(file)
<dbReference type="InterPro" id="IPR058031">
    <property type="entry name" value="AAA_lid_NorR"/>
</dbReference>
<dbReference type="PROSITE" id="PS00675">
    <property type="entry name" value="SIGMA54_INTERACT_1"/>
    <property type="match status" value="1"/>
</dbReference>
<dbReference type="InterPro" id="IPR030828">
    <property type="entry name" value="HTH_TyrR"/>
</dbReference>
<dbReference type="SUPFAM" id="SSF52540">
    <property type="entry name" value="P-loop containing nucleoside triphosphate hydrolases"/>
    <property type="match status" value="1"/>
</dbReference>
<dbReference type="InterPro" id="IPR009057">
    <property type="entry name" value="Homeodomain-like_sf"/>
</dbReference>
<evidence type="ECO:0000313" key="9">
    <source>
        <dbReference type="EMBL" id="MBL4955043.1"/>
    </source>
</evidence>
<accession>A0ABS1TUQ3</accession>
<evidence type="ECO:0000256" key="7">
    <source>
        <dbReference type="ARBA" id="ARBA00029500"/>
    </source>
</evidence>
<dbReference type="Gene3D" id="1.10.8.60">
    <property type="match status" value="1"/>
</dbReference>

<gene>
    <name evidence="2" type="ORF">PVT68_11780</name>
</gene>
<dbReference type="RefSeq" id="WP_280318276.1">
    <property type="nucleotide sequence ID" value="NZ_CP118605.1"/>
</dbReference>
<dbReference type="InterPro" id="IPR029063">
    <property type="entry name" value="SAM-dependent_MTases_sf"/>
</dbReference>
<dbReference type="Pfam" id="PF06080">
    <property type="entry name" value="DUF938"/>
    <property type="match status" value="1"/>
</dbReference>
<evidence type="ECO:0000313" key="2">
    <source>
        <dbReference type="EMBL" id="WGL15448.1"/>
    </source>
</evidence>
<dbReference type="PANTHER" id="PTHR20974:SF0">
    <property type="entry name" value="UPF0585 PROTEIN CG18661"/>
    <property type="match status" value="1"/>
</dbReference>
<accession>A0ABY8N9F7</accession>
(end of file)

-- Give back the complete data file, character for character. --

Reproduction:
<dbReference type="InterPro" id="IPR058031">
    <property type="entry name" value="AAA_lid_NorR"/>
</dbReference>
<dbReference type="PROSITE" id="PS00675">
    <property type="entry name" value="SIGMA54_INTERACT_1"/>
    <property type="match status" value="1"/>
</dbReference>
<dbReference type="InterPro" id="IPR030828">
    <property type="entry name" value="HTH_TyrR"/>
</dbReference>
<dbReference type="SUPFAM" id="SSF52540">
    <property type="entry name" value="P-loop containing nucleoside triphosphate hydrolases"/>
    <property type="match status" value="1"/>
</dbReference>
<dbReference type="InterPro" id="IPR009057">
    <property type="entry name" value="Homeodomain-like_sf"/>
</dbReference>
<evidence type="ECO:0000313" key="9">
    <source>
        <dbReference type="EMBL" id="MBL4955043.1"/>
    </source>
</evidence>
<accession>A0ABS1TUQ3</accession>
<evidence type="ECO:0000256" key="7">
    <source>
        <dbReference type="ARBA" id="ARBA00029500"/>
    </source>
</evidence>
<dbReference type="Gene3D" id="1.10.8.60">
    <property type="match status" value="1"/>
</dbReference>

<gene>
    <name evidence="2" type="ORF">PVT68_11780</name>
</gene>
<dbReference type="RefSeq" id="WP_280318276.1">
    <property type="nucleotide sequence ID" value="NZ_CP118605.1"/>
</dbReference>
<dbReference type="InterPro" id="IPR029063">
    <property type="entry name" value="SAM-dependent_MTases_sf"/>
</dbReference>
<dbReference type="Pfam" id="PF06080">
    <property type="entry name" value="DUF938"/>
    <property type="match status" value="1"/>
</dbReference>
<evidence type="ECO:0000313" key="2">
    <source>
        <dbReference type="EMBL" id="WGL15448.1"/>
    </source>
</evidence>
<dbReference type="PANTHER" id="PTHR20974:SF0">
    <property type="entry name" value="UPF0585 PROTEIN CG18661"/>
    <property type="match status" value="1"/>
</dbReference>
<accession>A0ABY8N9F7</accession>